Joseph E. Legere’s practice is concentrated in Will Contests, Trust Litigation, Guardianship Litigation, Fiduciary Litigation, and Catastrophic Tort Claims. For more information regarding Mr. Legere’s litigation practice, please visit The Attorneys page at www.srllp.com.
The attorneys at Staubus and Randall have over 100 years of combined experience in estate planning, probate, and litigation. We have the knowledge and skills to tackle complex legal issues, such as guardianships, will contests, fiduciary litigation, and trust litigation. We can also handle routine matters, such as estate administration, probating wills, heirship determinations, and other probate court matters.
Staubus and Randall received a preeminent AV rating from Martindale-Hubbell, which is the highest rating possible from a peer-rated legal service. This rating recognizes our hard work, dedication, and the case results we’re able to achieve.
What Our Clients Say
"I recently had the occasion to hire Mr. Staubus for a hotly contested Guardianship matter. Mr. Staubus brought a rare combination of effectiveness, reasonableness and understanding of the human element involved. Mr. Staubus handled all things in a calm, highly competent, effective and reasonable way. It could not have been as easy as he made it seem. He's a credit to the Bar."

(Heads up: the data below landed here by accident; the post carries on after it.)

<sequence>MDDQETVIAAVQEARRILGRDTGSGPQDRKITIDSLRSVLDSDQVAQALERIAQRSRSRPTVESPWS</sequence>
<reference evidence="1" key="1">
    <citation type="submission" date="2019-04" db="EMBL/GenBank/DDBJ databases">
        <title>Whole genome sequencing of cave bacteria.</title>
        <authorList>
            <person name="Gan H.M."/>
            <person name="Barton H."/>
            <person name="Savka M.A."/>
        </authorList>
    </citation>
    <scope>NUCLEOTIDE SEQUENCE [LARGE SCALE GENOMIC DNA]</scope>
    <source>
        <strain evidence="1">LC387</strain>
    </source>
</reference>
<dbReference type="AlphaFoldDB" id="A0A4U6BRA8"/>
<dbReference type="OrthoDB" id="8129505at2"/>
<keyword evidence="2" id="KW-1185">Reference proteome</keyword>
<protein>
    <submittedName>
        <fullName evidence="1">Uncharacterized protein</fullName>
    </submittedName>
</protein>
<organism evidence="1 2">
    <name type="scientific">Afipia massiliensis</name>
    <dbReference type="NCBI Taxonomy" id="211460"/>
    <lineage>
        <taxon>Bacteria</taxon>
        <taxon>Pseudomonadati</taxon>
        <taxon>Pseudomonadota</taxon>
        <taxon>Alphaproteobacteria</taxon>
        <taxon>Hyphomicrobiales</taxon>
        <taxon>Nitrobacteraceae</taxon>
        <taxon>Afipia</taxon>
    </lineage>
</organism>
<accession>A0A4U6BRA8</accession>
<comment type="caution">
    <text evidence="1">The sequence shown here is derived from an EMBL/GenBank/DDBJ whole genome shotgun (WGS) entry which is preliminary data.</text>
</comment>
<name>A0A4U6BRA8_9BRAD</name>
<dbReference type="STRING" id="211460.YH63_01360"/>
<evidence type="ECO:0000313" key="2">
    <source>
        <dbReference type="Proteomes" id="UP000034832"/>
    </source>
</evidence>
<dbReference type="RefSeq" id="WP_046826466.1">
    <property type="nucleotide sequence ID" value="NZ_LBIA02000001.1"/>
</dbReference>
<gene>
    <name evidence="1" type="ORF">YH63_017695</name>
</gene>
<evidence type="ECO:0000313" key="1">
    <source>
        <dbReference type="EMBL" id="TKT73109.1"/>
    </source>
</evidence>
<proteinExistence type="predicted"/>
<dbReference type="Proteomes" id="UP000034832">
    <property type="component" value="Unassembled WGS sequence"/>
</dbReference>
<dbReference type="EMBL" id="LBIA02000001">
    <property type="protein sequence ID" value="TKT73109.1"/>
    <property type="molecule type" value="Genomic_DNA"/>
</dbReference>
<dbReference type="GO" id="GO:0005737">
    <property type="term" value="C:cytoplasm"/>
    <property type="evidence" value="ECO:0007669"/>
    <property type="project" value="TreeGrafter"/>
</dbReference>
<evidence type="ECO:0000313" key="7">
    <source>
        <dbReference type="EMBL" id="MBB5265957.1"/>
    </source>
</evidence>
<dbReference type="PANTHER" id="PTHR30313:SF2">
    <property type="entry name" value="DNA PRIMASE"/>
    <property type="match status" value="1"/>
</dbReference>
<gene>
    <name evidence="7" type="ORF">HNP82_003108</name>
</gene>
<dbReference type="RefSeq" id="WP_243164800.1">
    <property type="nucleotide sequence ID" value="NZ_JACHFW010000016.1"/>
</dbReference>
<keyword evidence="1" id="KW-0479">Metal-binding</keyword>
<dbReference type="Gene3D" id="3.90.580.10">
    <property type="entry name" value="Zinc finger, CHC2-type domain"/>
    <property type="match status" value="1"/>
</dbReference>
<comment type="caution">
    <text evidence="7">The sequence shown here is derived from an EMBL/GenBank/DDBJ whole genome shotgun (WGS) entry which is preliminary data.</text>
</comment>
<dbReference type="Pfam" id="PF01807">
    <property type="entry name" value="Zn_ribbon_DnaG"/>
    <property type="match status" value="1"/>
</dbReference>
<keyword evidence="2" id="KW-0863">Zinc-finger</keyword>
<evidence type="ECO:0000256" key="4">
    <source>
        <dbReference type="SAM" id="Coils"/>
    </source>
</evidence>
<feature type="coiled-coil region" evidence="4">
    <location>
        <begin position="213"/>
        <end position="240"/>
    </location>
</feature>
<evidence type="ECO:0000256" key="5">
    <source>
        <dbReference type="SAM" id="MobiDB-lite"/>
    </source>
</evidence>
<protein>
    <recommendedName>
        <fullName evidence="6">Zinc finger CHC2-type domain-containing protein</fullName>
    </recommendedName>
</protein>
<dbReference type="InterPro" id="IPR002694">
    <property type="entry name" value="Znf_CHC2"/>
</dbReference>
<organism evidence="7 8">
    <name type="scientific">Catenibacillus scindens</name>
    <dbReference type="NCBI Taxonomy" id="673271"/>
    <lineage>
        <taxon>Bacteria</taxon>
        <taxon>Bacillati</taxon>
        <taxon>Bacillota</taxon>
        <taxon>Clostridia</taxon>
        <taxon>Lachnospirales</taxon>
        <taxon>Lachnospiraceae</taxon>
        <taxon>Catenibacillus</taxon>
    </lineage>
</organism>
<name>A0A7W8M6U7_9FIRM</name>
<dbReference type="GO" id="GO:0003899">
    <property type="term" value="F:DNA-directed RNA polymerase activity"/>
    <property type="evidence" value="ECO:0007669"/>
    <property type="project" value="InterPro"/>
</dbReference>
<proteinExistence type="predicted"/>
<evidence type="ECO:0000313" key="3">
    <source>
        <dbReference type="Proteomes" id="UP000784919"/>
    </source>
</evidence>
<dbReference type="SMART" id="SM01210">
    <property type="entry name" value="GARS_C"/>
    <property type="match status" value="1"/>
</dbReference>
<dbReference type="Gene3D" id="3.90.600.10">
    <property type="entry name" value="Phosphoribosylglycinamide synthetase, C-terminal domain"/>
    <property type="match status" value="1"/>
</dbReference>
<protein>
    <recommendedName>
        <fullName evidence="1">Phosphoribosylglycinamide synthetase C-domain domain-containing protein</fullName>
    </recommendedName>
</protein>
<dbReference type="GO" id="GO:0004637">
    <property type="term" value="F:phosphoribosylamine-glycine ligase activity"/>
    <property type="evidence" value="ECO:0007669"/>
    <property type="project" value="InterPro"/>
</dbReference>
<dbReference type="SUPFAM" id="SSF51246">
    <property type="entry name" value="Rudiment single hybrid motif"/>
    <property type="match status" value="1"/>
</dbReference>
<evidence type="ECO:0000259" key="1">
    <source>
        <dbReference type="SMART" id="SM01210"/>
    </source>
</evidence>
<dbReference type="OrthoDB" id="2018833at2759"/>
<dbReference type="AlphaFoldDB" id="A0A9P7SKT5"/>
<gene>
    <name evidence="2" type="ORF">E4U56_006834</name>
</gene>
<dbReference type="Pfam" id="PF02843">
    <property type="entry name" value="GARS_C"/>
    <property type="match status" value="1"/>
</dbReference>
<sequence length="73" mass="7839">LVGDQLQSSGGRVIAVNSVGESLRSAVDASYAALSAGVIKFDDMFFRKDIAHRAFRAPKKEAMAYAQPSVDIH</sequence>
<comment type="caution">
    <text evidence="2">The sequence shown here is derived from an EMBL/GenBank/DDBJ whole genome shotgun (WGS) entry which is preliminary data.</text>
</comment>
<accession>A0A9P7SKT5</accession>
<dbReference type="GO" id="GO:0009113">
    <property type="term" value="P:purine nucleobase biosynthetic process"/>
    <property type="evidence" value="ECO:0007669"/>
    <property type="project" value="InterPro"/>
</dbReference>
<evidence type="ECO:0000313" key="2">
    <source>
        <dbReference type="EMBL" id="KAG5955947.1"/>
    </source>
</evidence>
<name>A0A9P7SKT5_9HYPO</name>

"Before retaining the guidance of the Staubus & Randall firm, I was at my wit's end trying to close an uncle's estate as a co-executor. In addition to dealing with difficult heirs, I had other pressing business issues coming up immediately on estate land in the middle of the Eagleford Shale including dealings with pipeline, seismic, oil & gas, and construction companies. The local bank also refused to give me access to information relating to the estate. This quickly became the most stressful and desperate time in my life...and then I found Joseph Legere who truly became my guardian angel. He was able to get all issues resolved efficiently and the estate fully closed. His professionalism, immense legal knowledge on a wide variety of topics, and amazing communication skills took the burdens off of me and quickly got closure. I am forever indebted to this firm for giving me my life back."
"Without exception, the legal service, professional attitude, prompt communication of your firm and your legal knowledge is second to none. I only wish I had an attorney here in Boston that could hold a candle to your experience and expertise. Working with you has been a pleasure, but even more, has made me believe that there are knowledgeable attorneys that do care about doing a good job. Thank you Keith! You may not truly understand how much of an impact you are having on peoples lives, but for me, you have helped change my life. As I begin making my dreams come true I can't help but remember none of this would be possible without you."
"Keith Staubus and Julie Blankenship and their team represented me in a jury trial in the probate court where the ownership of the business which I had worked hard to build was at stake. They successfully fought to preserve my business and my professional reputation, working masterfully to gain the support of the jury. I would not hesitate to hire them again in any bet-the-company litigation.”